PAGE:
Julia Shelton
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September 2014 - Celebrating Diversity Celebrating Diversity with Young Children to Encourage Appreciation for Others

Diversity may seem like a complex lesson to tackle with a young child, but teaching children to appreciate other cultures helps them learn important life skills and better prepares them for success in school. Skills like empathy and appreciation for others reinforce a child’s understanding of his own culture, as well as the different backgrounds of his peers. For children to thrive in an increasingly global society, it’s critical that parents, caregivers and educators help them develop these skills so they understand the importance of respecting the perspectives of those around them.

Ellen Galinsky, president and co-founder of the Families and Work Institute, work life researcher and parenting book author, defines perspective-taking as an essential life skill that involves putting aside our own thoughts and feelings in order to understand how someone else perceives the world. In her book, Mind in the Making, Galinsky explains that young children who learn this broader view adjust to kindergarten faster, as they are better at anticipating their teachers’ expectations. These children are also better at resolving conflicts than their peers who have not yet learned how to take the perspective of others.

"Help your child expand their world view and be better prepared to succeed in school and in life by purposefully teaching them about different cultures from around the world," says Gloria Julius, Ed.D., vice president of education and professional development at Primrose Schools. "At Primrose, we use the cultures represented in our classrooms as a starting point, and then we dig deeper by exploring music, literature, sports and arts from other cultures to spark children’s understanding of the vast size and rich texture of our global community."

Dr. Julius offers the following tips to help your child develop an appreciation for himself and others by celebrating cultures at home through these activities:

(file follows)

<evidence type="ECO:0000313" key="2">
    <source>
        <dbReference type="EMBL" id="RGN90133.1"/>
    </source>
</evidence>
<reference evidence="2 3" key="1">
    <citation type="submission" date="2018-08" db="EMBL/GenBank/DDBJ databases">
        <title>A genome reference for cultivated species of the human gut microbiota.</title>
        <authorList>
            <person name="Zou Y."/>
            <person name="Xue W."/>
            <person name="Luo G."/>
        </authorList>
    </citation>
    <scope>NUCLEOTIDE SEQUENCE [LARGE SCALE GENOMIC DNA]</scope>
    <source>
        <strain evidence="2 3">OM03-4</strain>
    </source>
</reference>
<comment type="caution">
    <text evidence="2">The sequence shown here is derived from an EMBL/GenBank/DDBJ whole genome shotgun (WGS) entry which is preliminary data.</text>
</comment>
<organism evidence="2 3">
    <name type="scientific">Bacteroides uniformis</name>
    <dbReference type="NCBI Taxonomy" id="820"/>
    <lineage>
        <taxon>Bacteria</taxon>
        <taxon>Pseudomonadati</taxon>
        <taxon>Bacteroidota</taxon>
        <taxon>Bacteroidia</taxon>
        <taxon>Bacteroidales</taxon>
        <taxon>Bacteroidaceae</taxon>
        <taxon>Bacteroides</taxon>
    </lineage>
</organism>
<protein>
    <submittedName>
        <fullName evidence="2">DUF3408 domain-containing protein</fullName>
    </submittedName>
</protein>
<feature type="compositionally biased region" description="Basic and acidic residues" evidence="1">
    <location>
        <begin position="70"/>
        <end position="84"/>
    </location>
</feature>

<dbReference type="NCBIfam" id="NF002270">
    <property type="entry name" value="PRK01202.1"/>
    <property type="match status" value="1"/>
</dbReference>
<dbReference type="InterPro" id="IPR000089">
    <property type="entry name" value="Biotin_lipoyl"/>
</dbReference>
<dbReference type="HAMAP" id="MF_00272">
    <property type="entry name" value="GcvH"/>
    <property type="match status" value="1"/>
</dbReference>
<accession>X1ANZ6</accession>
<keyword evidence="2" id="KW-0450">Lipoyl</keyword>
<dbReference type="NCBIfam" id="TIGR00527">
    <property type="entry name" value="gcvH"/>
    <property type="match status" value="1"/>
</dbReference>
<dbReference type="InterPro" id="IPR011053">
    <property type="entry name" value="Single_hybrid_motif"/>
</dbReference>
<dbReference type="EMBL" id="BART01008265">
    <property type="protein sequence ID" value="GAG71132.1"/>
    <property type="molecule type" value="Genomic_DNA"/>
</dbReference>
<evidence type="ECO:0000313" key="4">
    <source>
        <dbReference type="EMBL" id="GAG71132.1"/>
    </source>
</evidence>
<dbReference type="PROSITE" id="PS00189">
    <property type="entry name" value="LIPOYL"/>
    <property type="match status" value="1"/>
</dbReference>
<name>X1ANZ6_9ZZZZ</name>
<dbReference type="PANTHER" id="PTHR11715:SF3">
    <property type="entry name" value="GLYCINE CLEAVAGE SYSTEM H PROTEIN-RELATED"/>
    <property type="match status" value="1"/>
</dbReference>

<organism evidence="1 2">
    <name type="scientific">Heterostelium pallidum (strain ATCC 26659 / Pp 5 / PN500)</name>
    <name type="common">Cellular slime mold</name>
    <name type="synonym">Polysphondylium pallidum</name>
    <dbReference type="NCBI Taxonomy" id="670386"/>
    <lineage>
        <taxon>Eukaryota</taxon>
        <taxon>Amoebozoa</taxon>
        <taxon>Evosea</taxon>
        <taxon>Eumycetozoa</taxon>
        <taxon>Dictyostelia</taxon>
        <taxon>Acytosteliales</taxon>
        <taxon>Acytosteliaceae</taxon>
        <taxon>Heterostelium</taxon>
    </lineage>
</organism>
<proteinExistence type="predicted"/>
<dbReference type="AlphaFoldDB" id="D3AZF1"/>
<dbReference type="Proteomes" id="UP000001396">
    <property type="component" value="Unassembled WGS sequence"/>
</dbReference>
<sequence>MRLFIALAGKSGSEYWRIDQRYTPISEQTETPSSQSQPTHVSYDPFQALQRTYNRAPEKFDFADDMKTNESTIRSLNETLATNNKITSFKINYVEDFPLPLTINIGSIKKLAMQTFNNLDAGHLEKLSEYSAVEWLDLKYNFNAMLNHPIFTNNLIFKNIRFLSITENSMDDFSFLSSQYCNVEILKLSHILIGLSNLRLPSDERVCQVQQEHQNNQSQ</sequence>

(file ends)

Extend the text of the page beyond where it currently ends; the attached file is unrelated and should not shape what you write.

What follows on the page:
Share Your Family History.

Understanding others begins with an understanding of oneself. Show pictures of family members and talk about each person. Children love and remember stories, so share a favorite story or something you personally remember about that person. This builds your child’s awareness of family history and culture.

Listen to Music.

Share your family’s cultural heritage through music. Play music from your family’s country of origin or your region of the United States and share favorite songs you sang as a child. Then play music from other cultures or parts of the country. Ask your child to identify the similarities and differences.

Read a Book.

Reading to children is one of the best ways to introduce them to people of different origins from all over the world, and children’s literature that celebrates diversity can be found everywhere. Characters and storylines are great starting points for discussions on diversity and can make a culture come to life for children. Look for books that have characters that your child can identify with, even though they may have different customs. Some suggestions include:

• It’s Okay to Be Different by Todd Parr

• Children from Australia to Zimbabwe: A Photographic Journey Around the World by Maya Ajmera and Anna Rhesa Versola

• The Crayon Box That Talked by Shane Derolf

Think Outside the Box.

Look for opportunities that allow your child to interact with children from different countries and cultures. Getting to know families with backgrounds that are different from your own can increase your whole family’s appreciation for cultural diversity. Visit museums, festivals, ethnic restaurants and other places that will help your child learn about various customs, cultures and lifestyles.

Explaining the concept of diversity to your young child might feel like a complex lesson, but by celebrating cultural differences in a fun and meaningful way, you can help them develop important life skills that will help them be more successful students who respect the perspectives of those around them.

Primrose Schools is a national family of accredited, early education and care schools serving children, parents and local communities with a purposeful, balanced approach to nurturing

Active Minds, Healthy Bodies and Happy Hearts®. To learn about Primrose School of Preston Hollow, visit or call 214-369-7774. For more parenting tips, visit our 360 Parenting blog at


By: Julia Shelton 

Owner, Primrose School of Preston Hollow

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